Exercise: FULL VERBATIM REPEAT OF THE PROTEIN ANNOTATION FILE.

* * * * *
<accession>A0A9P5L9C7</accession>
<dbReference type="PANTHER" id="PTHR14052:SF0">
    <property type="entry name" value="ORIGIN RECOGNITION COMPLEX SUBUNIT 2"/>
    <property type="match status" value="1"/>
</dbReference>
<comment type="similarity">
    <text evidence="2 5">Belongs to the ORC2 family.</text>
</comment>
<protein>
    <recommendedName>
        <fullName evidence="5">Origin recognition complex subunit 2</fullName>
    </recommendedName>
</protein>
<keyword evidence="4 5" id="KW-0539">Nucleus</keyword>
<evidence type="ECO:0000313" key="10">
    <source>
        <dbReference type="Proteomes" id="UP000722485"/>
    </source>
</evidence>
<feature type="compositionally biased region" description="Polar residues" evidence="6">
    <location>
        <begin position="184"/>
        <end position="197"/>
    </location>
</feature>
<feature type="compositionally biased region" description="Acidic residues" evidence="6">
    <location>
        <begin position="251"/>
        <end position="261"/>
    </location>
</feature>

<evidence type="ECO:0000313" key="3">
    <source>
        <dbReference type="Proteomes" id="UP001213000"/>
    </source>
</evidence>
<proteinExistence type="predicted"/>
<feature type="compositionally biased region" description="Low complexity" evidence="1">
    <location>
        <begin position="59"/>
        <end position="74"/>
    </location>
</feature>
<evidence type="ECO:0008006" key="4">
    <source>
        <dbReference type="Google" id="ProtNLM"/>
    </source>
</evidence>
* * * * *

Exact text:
<accession>A0A9P5L9C7</accession>
<dbReference type="PANTHER" id="PTHR14052:SF0">
    <property type="entry name" value="ORIGIN RECOGNITION COMPLEX SUBUNIT 2"/>
    <property type="match status" value="1"/>
</dbReference>
<comment type="similarity">
    <text evidence="2 5">Belongs to the ORC2 family.</text>
</comment>
<protein>
    <recommendedName>
        <fullName evidence="5">Origin recognition complex subunit 2</fullName>
    </recommendedName>
</protein>
<keyword evidence="4 5" id="KW-0539">Nucleus</keyword>
<evidence type="ECO:0000313" key="10">
    <source>
        <dbReference type="Proteomes" id="UP000722485"/>
    </source>
</evidence>
<feature type="compositionally biased region" description="Polar residues" evidence="6">
    <location>
        <begin position="184"/>
        <end position="197"/>
    </location>
</feature>
<feature type="compositionally biased region" description="Acidic residues" evidence="6">
    <location>
        <begin position="251"/>
        <end position="261"/>
    </location>
</feature>

<evidence type="ECO:0000313" key="3">
    <source>
        <dbReference type="Proteomes" id="UP001213000"/>
    </source>
</evidence>
<proteinExistence type="predicted"/>
<feature type="compositionally biased region" description="Low complexity" evidence="1">
    <location>
        <begin position="59"/>
        <end position="74"/>
    </location>
</feature>
<evidence type="ECO:0008006" key="4">
    <source>
        <dbReference type="Google" id="ProtNLM"/>
    </source>
</evidence>